Structural similarity for fully developed turbulence in smooth tubes
The structure of fully developed turbulence in smooth circular tubes has been studied in detail in the Reynolds number range between 10,700 and 96,500 (R based on centre velocity and radius). The data was taken as longitudinal and transverse correlations of the longitudinal component of turbulence in narrow frequency bands. By taking Fourier transforms of the correlations, crosspower spectral densities are formed with frequency, ω, and longitudinal or transverse wave-number, kx or kz, as the independent variables. In this form the data shows the distribution of turbulence intensity among waves of different size and inclination, and permits an estimate of the phase velocity of the individual waves.
Data taken at radii where the mean velocity profile is logarithmic show that the waves of smaller size (higher (k2x + k2z)½) decrease in intensity more rapidly with distance from the wall than the larger waves, and also possess lower phase velocity. This suggests that the waves might constitute a geometrically similar family such that the variation of intensity with wall distance is a unique function with a scale established by (k2x + k2z)−½). The hypothesis fits the data very well for waves of small inclination, α = tan−1(kx/kz), and permits a collapse of the intensity data at the several radii into a single ‘wave-strength’ distribution. The function of intensity with wall distance which effects this collapse has a peak at a wall distance roughly equal to 0·6(k2x + k2z)−½). For waves whose inclination is not small, it would not be expected that the intensity data could collapse in this way since the measured longitudinal component of turbulence represents a combination of two turbulence components when resolved in the wave co-ordinate system.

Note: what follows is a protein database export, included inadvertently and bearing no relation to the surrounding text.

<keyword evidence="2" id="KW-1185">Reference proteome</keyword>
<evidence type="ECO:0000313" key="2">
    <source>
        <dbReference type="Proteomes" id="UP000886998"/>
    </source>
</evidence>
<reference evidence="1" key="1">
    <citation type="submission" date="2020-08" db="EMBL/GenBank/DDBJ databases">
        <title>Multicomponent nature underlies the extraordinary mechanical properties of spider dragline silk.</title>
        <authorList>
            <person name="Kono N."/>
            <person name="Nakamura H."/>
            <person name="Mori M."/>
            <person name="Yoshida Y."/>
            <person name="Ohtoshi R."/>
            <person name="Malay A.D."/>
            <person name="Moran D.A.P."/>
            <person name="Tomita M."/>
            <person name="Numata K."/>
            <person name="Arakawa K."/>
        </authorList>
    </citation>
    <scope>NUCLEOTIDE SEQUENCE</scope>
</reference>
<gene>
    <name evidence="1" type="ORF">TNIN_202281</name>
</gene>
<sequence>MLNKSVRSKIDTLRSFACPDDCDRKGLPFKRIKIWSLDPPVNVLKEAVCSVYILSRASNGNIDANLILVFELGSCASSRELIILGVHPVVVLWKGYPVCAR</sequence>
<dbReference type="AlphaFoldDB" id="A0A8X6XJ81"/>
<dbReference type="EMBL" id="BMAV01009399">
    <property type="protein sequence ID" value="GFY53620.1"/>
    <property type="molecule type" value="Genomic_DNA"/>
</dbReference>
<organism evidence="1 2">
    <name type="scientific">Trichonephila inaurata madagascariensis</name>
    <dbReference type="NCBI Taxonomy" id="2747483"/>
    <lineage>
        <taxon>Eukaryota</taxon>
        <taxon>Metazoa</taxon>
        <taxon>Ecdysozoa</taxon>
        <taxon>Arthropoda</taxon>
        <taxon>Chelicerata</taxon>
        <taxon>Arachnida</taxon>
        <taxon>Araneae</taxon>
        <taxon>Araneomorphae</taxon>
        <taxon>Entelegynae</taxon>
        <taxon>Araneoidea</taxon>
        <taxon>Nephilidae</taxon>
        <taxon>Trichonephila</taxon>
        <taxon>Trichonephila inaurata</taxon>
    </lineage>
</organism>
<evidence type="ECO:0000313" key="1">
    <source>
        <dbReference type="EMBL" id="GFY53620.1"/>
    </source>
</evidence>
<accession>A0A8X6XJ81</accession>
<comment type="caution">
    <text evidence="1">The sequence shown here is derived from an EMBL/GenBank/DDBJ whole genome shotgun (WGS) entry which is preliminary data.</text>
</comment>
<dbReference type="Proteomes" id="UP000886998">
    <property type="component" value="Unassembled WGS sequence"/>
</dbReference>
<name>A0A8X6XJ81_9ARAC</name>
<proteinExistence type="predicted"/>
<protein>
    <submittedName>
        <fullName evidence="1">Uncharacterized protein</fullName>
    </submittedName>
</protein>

Although the similarity hypothesis is strictly true only for data taken where the mean velocity profile is logarithmic, a simple correction procedure has been discovered which permits the extension of the similarity concept to the sublayer region as well. This procedure requires only that the observed total turbulence intensity at any station in the sublayer be reduced by a factor which depends solely on the y+ distance from the wall (i.e. on the distance from the wall, scaled by the viscid parameters of the sublayer). The correction factor is independent of Reynolds number and applies equally to waves of all sizes. In this way, all of the turbulence waves down to the very smallest of any significance, are found to satisfy slightly modified similarity conditions.
From the data taken a t Reynolds numbers between 96,500 and 46,000 wave ‘strength’ is seen to be distributed more or less uniformly over a range bounded at one extreme by the largest waves which the tube can contain (k2x + k2z [congruent with] (2/a)2, where a is the tube radius) and at the other extreme by the smallest waves which can be sustained against the dissipative action of viscosity (k2x + k2z [congruent with] (0·04v/Uτ)2, where Uτ is the shear velocity). As the Reynolds number of the flow is lowered, the spread between the bounds becomes smaller. If the data is projected to a Reynolds number of order lo3 the bounds coalesce and turbulence should no longer be sustainable.(Published Online March 29 2006)
(Received September 23 1968)